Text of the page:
The word Ghana means “Warrior King”. Political Promise’s very own Warrior King Charles Maggs is working in Ghana this summer, and shares his account of his experiences so far.
I must begin by admitting that I may not be in the most impartial of moods, given as I am scribbling this first draft down on my notepad sat on my return flight home waiting to take off after spending the last 13 hours sat in Accra airport, one and a half of which was spent queuing to check in. A procedure that should take a matter of minutes.
The reason for the 13 hour wait in Accra was not due to a flight delay but due to the decision to get to the capital from Cape Coast (the capital of the central region & where I have called home for the past month) at the earliest opportunity due to the agonising unreliability of Ghanaian transport. After calling the local bus station last night to be assured that there would be a coach heading to Accra at 7am, only to turn up at the station to be told “no coach, no coach!!” and so instead took a ride in a ‘chro chro’ -essentially a mini bus to get to the airport.
But enough of my sleep deprived frustrations and on to the subject matter. This is my 1st taste of Africa and although it is cliché to say it, it was none the less unforgettable. Ghana is awash with natural beauty-especially at this time of year due to the lushness of greenery brought about by the rainy season. The potential of the country is mouth watering, even more so since 2011 is the first year of commercial oil drilling off its south-facing palm tree strewn shore and perhaps now it is finally awakening to that potential.
Ghana’s post colonial journey has not been a smooth one. It gained independence in 1957 after being referred to for many years as the ‘model colony’ and the transition at first appeared to be going well. They soon turned sour however after the country was lead astray by Kwame Nkrumah their first PM and in 1961 first President after declaring Ghana a republic and it soon slipped into despotism-a kind of ‘Mugabe light’. After Nkrumah’s toppling in 1966 the country switched between weak elected governments and military juntas with hyper inflation seemingly ever present until 1992 when Jerry Rawlings proclaimed a new constitution (after a commendably peaceful referendum) and since then Ghana has been at peace with itself and it’s neighbours.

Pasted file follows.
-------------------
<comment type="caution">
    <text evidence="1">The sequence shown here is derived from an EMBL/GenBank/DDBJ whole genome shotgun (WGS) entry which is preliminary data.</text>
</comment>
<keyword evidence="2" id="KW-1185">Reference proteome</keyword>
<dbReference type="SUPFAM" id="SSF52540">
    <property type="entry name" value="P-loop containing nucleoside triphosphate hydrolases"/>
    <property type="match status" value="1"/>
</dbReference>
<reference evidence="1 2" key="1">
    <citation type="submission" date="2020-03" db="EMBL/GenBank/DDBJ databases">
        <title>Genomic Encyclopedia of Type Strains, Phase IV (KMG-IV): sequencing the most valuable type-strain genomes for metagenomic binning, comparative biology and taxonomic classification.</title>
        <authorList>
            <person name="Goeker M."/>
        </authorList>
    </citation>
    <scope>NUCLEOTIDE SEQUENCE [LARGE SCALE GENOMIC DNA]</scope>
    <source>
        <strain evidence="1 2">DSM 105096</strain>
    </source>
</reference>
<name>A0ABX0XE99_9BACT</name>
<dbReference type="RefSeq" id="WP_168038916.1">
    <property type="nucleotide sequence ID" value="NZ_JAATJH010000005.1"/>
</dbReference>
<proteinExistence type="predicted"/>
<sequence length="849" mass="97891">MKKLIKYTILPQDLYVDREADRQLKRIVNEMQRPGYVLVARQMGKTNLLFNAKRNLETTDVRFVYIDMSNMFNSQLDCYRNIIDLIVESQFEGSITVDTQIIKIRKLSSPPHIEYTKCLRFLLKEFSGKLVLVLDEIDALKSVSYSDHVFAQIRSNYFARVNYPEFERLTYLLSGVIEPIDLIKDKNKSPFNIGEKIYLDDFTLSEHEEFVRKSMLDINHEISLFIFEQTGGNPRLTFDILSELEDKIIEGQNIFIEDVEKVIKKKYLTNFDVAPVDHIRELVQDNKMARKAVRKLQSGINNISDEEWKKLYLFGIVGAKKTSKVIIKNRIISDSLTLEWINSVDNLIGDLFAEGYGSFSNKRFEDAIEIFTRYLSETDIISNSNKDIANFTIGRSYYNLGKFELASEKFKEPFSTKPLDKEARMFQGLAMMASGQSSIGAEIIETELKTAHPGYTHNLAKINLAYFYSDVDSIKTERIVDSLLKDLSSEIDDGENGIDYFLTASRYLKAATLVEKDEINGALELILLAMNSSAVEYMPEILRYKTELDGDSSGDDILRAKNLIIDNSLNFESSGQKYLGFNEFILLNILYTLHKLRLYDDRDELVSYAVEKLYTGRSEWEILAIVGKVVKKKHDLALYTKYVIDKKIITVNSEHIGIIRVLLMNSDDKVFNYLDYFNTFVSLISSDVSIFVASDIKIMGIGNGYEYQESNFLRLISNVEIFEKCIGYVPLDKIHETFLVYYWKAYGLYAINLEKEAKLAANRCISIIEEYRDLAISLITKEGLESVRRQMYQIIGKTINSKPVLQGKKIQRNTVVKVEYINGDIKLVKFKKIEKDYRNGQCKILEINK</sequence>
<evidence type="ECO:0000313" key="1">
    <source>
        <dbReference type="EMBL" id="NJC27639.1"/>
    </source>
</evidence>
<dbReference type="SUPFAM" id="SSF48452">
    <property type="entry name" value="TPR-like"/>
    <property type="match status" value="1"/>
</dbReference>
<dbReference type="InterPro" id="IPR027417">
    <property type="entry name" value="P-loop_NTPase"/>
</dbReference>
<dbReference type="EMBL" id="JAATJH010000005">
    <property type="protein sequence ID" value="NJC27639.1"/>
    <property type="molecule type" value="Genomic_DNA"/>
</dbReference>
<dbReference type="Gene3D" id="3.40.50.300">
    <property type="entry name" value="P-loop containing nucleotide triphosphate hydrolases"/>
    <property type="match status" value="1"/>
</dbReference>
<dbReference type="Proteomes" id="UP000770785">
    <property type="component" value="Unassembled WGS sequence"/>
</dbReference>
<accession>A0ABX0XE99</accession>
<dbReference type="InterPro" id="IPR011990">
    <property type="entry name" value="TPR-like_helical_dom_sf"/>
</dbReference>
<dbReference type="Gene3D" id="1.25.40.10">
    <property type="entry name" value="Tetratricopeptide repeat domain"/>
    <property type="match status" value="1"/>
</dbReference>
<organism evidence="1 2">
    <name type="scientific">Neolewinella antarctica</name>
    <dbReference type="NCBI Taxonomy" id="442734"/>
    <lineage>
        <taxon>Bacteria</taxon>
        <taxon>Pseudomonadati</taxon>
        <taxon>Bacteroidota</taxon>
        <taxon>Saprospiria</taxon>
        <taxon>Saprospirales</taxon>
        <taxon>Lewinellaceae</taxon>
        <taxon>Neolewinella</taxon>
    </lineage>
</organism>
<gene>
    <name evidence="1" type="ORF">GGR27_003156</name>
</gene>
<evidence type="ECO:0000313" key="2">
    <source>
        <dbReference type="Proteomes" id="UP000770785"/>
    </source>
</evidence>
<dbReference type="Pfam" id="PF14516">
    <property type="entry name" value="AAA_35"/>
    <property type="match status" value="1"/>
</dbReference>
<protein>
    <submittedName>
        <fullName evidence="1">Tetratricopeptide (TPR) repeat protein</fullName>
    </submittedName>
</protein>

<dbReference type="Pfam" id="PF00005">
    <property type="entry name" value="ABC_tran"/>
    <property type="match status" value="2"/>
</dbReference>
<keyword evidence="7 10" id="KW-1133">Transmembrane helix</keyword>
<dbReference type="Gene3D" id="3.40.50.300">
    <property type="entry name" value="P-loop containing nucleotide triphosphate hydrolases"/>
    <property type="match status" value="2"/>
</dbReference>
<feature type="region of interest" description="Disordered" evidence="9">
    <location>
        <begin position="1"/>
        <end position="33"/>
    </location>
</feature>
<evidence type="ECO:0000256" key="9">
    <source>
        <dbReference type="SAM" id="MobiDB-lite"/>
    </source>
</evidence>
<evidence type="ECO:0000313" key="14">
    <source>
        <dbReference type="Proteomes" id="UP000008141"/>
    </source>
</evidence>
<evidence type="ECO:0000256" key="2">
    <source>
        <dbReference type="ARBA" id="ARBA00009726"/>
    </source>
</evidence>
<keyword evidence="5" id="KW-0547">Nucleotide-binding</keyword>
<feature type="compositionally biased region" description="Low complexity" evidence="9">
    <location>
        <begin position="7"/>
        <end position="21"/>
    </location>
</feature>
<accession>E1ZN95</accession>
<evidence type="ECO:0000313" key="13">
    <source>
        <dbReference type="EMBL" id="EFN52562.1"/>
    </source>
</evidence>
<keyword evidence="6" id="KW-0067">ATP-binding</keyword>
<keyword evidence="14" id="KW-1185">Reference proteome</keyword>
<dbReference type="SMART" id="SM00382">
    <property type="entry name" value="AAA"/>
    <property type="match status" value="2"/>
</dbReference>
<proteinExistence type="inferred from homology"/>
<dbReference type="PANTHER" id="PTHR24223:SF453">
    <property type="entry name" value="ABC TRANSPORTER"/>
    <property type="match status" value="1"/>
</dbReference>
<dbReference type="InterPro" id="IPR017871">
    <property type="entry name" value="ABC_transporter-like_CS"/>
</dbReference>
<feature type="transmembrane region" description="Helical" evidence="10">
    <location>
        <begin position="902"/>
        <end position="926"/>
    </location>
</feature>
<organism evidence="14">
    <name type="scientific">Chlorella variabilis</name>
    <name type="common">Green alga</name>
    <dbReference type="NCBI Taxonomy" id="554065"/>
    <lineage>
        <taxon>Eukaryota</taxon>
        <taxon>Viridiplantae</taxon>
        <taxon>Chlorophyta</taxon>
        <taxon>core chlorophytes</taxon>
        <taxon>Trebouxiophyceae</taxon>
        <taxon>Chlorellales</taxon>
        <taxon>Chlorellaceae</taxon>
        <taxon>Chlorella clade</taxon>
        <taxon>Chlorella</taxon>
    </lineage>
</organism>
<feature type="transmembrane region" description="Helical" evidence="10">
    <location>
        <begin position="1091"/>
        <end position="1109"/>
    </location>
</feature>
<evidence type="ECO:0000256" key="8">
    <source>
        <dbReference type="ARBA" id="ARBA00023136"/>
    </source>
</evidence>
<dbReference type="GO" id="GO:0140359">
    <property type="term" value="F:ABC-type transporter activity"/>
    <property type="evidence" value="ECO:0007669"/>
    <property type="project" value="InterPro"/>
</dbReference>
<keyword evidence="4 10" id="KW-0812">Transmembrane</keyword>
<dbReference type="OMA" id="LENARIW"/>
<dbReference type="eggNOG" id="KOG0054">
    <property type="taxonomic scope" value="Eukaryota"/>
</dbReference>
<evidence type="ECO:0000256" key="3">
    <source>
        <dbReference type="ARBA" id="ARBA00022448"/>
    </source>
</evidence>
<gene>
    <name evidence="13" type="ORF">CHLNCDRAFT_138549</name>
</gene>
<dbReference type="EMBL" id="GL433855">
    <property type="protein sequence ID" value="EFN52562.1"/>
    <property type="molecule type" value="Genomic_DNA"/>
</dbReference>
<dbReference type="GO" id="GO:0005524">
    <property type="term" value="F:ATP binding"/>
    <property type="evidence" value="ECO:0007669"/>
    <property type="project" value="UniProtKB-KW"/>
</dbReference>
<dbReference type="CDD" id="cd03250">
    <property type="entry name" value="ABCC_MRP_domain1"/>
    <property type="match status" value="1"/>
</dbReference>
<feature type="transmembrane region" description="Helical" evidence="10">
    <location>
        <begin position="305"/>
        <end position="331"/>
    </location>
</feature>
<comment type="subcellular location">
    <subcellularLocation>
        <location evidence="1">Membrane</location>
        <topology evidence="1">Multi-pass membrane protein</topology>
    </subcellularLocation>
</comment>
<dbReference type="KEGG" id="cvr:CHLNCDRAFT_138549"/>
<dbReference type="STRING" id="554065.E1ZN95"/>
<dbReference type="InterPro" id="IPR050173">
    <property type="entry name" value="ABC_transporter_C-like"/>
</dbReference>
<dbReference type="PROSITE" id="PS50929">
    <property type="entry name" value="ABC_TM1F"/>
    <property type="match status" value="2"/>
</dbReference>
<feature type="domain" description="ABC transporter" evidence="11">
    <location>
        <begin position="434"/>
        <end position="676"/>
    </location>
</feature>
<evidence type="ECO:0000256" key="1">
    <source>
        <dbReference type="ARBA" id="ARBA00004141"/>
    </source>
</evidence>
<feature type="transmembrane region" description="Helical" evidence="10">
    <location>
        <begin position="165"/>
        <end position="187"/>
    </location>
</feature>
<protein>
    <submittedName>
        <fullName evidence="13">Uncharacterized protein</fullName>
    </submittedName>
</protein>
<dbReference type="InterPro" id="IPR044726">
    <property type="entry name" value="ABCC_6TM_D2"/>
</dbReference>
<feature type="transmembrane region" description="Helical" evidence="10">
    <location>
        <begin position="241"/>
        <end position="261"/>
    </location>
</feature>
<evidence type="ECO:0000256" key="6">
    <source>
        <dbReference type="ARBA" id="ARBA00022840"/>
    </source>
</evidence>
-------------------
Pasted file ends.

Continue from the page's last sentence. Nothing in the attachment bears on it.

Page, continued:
The constitution is modelled much on the American system with a separately elected executive and legislature, elections every four years and each president can only serve a maximum of two consecutive terms after which he or she is forced to retire. And it has for the last 19 years stood up admirably to the challenges facing a developing nation. It has evolved into a three party system although two parties (the ruling NDC and opposition NPP) dwarf the third party. The judiciary has remained independent and the traditional tribal chiefs and kings, although still prominent, remain, on the whole, clear of party politics.
So on paper all would seem rosy. There is however, still a long way to go. I spending my first week here (all be it in a relatively dispensable role given my complete medical ignorance) helping a volunteer medial out reach program where basic medical care is given to children in villages in which decent nutrition and hygiene are often the exception rather than the rule. And without wishing to go ‘all bono’ on you, being told that a child of no older than 7 who’s temperature you have just read almost definitely has HIV due to an untested blood transfusion can’t help but knock you for 6.
The difference in infrastructure between that of the capitol city-a rapidly developing and lively hub-and the rural communities ofGhanaare great but it is easy to be critical when viewed from a western perspective. One should not expect miracles. Development needs to start somewhere and one of its keys is Ghana’s small but emerging middle class. Growth has consistently been between 5-10% over the last 10 years and its former President Kufour was this week awarded the world food program prize in recognition of exceeding the UN millennium development goals of halving poverty. Effectively a nod of acknowledgement of good governance from the established world order.
Although there may still be a long was to go for Ghana and its young democracy, its achievement are not to be sniffed at. The last 20 years has seen millions of Ghanaians pulled out of poverty and its democratic values have remained resolute despite many of its neighbours, most recently just next door in the Ivory Coast, having experienced violence and the ‘African disease’ of despotism. Others on the continent should learn from it’s past and also it’s current optimism becauseGhanais without question one ofAfrica’s great hopes.